Novel raises sinister questions of United Nations plan
Posted January 14, 2013on:
This new thriller, “Agenda 21,” written by Glenn Beck with Harriet Parke depicts a scary scenario of how the United Nations voluntary plan Agenda 21 could change the way we all live. Portions of the book already hint at the deterioration of the freedoms we hold dear, and the “Afterword” explains how the novel came about and lays out some of the details of the actual Agenda 21 and what readers can do to keep it from turning into the scary scenario Parke laid out in her novel.
The story starts with a family of three living in the Republic, which in the recent past was the United States of America, and ruled by the Authority. Gatekeepers patrol and record the movements of the Citizens of each Compound day and night. They deliver the food rations to Citizens in their Living Spaces. Citizens wear uniforms according to their work assignments and women wear head scarves to denote their status. They perform assigned labor or walk on energy boards to supply energy to the Republic.
Citizens make no choices of their own. At a designated age, children submit to fertility tests and the Authority pairs them with mates. They reproduce children to populate the Republic, but they never see or raise their offspring. The Authority takes the babies to the Children’s Village where their basic needs are met.
The Authority confiscated all of the books, papers and writing equipment from the citizens and gathered everyone together at Social Update Meetings to relay the news they want the Citizens to know.
Emmeline lives with her father and mother in a compound and undergoes the examination for fertility. Unlike most children, Emmeline got to stay with her parents while others went to live in the Children’s Village. Eventually the Authority partners Emmeline with George and she becomes pregnant.
George and her family hatch a plan for them all to leave the confines of the Compound and live in the unknown outside world, but before the plan becomes reality disaster strikes, and Emmeline faces her challenges in the Republic by herself.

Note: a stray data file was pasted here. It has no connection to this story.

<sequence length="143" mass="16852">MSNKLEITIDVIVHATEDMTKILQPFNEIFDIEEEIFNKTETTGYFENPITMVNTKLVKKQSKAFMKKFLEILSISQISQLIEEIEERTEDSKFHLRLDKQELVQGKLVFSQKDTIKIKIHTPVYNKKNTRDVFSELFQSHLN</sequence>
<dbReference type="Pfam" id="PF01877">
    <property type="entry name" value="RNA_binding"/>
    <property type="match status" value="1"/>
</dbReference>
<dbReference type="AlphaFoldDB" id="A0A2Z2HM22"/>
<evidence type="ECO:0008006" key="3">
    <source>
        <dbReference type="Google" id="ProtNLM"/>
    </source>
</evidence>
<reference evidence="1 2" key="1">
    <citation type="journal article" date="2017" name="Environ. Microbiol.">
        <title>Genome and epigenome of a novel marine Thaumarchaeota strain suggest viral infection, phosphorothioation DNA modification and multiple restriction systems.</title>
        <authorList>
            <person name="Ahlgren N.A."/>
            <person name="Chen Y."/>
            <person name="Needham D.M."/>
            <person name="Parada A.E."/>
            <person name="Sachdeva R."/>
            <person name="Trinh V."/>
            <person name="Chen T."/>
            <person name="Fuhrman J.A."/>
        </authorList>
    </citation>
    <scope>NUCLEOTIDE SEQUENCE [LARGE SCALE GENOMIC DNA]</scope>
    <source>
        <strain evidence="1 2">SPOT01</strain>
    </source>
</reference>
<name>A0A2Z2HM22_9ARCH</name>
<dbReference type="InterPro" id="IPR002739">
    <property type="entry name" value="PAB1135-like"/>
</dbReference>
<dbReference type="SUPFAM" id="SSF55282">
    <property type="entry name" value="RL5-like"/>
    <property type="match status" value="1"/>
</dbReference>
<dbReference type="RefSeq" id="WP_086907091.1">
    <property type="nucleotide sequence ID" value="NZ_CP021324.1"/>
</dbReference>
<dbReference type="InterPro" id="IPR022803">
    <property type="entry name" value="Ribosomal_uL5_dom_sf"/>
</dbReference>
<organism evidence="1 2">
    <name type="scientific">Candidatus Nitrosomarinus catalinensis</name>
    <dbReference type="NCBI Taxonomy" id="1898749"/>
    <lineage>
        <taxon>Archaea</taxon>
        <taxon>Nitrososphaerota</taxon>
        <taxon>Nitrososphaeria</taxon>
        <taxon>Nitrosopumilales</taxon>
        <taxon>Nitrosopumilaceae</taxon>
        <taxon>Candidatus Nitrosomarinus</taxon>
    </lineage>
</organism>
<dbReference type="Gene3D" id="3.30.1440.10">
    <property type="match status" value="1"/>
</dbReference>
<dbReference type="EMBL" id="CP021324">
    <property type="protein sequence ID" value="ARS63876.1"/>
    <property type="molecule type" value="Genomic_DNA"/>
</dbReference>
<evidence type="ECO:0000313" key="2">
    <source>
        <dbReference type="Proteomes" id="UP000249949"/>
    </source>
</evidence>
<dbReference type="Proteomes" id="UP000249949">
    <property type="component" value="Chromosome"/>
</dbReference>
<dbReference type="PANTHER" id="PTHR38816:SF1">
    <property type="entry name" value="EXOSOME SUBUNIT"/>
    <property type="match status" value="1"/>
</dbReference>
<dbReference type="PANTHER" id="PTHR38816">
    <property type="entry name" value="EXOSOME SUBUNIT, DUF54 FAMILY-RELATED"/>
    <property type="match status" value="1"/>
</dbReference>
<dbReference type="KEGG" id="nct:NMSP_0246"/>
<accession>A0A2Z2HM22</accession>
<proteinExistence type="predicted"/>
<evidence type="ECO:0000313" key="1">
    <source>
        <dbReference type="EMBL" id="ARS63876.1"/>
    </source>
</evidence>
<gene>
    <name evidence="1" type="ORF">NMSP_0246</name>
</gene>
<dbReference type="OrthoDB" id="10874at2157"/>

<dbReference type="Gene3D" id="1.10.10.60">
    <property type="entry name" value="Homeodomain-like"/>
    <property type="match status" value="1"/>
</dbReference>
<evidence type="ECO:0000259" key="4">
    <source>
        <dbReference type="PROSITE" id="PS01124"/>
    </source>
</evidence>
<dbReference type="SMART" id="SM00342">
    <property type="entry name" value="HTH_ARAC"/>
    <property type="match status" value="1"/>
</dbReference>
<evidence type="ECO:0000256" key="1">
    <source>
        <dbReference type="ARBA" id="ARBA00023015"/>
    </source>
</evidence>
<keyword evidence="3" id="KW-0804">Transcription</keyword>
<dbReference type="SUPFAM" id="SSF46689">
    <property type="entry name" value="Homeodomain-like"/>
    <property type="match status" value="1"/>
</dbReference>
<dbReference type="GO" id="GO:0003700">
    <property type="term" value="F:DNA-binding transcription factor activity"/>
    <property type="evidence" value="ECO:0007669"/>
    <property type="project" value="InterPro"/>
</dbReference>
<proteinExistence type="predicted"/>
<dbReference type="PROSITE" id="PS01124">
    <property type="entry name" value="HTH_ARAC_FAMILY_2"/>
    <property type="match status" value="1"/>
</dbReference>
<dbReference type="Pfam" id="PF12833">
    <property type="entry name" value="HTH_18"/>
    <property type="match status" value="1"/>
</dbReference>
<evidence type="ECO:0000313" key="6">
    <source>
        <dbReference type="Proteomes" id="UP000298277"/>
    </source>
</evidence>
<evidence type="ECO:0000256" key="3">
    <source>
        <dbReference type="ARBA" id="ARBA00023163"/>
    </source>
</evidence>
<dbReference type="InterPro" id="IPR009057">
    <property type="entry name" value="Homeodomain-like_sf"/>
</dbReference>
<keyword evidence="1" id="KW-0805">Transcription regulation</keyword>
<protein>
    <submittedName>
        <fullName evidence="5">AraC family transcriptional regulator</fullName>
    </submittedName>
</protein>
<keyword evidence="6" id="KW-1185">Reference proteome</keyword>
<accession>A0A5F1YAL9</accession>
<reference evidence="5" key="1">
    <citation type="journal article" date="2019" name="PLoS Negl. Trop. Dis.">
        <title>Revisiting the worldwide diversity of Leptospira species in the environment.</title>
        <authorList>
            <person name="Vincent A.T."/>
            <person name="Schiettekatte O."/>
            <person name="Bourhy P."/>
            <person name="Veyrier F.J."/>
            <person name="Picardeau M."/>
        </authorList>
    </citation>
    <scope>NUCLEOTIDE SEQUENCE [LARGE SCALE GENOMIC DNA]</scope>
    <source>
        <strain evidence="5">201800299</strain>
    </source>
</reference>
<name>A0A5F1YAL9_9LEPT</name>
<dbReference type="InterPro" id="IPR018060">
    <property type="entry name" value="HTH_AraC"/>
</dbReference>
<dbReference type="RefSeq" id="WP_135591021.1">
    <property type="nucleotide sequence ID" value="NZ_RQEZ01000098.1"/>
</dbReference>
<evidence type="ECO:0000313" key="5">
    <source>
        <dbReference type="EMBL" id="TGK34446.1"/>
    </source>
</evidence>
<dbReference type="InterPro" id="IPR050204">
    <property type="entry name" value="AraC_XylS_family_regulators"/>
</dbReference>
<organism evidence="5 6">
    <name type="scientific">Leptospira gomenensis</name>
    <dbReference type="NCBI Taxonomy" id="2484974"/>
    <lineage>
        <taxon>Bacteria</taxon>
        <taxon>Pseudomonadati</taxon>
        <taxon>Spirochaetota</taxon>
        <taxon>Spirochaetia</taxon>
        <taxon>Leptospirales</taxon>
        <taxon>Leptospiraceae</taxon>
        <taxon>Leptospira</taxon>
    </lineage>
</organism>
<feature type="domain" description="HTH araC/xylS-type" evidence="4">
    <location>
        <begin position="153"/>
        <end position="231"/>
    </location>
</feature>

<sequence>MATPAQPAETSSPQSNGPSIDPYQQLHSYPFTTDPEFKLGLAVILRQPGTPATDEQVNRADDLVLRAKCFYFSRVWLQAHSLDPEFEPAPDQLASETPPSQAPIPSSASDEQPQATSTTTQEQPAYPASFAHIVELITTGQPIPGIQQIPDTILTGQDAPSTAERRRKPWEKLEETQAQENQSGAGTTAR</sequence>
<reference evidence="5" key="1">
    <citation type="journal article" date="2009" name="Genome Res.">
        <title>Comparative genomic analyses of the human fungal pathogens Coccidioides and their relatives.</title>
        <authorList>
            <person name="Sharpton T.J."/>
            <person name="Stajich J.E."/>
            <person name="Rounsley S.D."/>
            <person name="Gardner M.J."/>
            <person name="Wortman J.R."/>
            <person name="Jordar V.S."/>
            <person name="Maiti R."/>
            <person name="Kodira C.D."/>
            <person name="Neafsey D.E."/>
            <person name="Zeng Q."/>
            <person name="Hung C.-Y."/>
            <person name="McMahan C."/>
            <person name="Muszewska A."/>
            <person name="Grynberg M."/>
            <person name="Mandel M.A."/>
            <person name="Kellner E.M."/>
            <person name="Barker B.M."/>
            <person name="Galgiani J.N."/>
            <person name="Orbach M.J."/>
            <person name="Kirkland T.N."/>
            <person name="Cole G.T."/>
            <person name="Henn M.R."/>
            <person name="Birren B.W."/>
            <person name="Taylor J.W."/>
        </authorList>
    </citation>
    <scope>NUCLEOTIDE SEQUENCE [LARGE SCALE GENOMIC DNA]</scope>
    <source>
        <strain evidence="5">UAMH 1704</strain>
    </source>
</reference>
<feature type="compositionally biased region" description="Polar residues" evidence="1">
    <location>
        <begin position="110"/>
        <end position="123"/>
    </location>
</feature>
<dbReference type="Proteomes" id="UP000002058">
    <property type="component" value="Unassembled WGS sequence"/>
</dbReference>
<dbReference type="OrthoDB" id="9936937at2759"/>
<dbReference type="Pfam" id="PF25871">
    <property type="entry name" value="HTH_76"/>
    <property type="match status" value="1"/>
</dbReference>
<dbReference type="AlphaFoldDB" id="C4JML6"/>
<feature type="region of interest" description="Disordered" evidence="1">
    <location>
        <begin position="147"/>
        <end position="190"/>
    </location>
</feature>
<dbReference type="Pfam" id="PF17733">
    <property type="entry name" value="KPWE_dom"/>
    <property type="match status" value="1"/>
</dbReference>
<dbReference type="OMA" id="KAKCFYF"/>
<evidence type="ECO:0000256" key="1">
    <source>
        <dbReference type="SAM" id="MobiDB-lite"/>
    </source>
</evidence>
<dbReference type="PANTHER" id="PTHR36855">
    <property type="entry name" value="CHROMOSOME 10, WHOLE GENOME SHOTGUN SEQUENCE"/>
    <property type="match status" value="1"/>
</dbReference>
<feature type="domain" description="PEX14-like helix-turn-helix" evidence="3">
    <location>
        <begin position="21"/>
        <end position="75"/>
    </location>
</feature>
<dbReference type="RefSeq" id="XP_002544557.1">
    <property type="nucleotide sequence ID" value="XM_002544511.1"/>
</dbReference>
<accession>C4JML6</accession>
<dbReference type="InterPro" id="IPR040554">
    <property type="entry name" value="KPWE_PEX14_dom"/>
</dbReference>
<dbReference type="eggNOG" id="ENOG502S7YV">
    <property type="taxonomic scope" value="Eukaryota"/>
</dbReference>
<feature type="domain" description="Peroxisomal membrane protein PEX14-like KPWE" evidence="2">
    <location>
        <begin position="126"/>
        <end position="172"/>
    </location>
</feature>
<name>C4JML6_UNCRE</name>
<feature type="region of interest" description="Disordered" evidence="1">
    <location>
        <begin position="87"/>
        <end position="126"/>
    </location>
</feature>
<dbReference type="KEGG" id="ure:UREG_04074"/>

Another character, Joan, makes a familiar statement in the book. She says, “So nobody can be better than anyone else. No one can be stronger or smarter. No one can be outstanding. All Citizens are equal. All get the same rewards….” Does this sound like something we hear now? Think about it!
The drama never ceases as the story unfolds, and Emmeline learns the harsh reality of how the Republic came to power and the freedoms and lifestyle everyone lost. Emmeline takes her cues from things she heard from her mother like “If it’s monitored, you have to do it.” She also remembers, “Save what you think you are going to lose,” the word “trust” also continually comes up over time.
One Twitter friend, @SarjuntJ, tweeted about the novel, “That is such a cool story! I cheered, I swore, I worried about poor Emmeline! And I love the ‘first person’ perspective!”
I agree with @SarjuntJ’s perspective on the book, but I look at Emmeline as the strong, silent type, who awakens from the nightmare and takes things into her own hands. One person can make a difference, but she needs to have all of the information to make an informed decision, so she can do what needs to be done. Emmeline learned and had the courage to do what needed to be done.
I highly recommend everyone reads this book. We get too involved in our everyday lives and let evil sneak up on us. We need to pay attention and take action to keep the freedoms we hold dear and to “save what you think you are going to lose!” Read the book! Take the action!
© 2013 Photo by Janice Semmel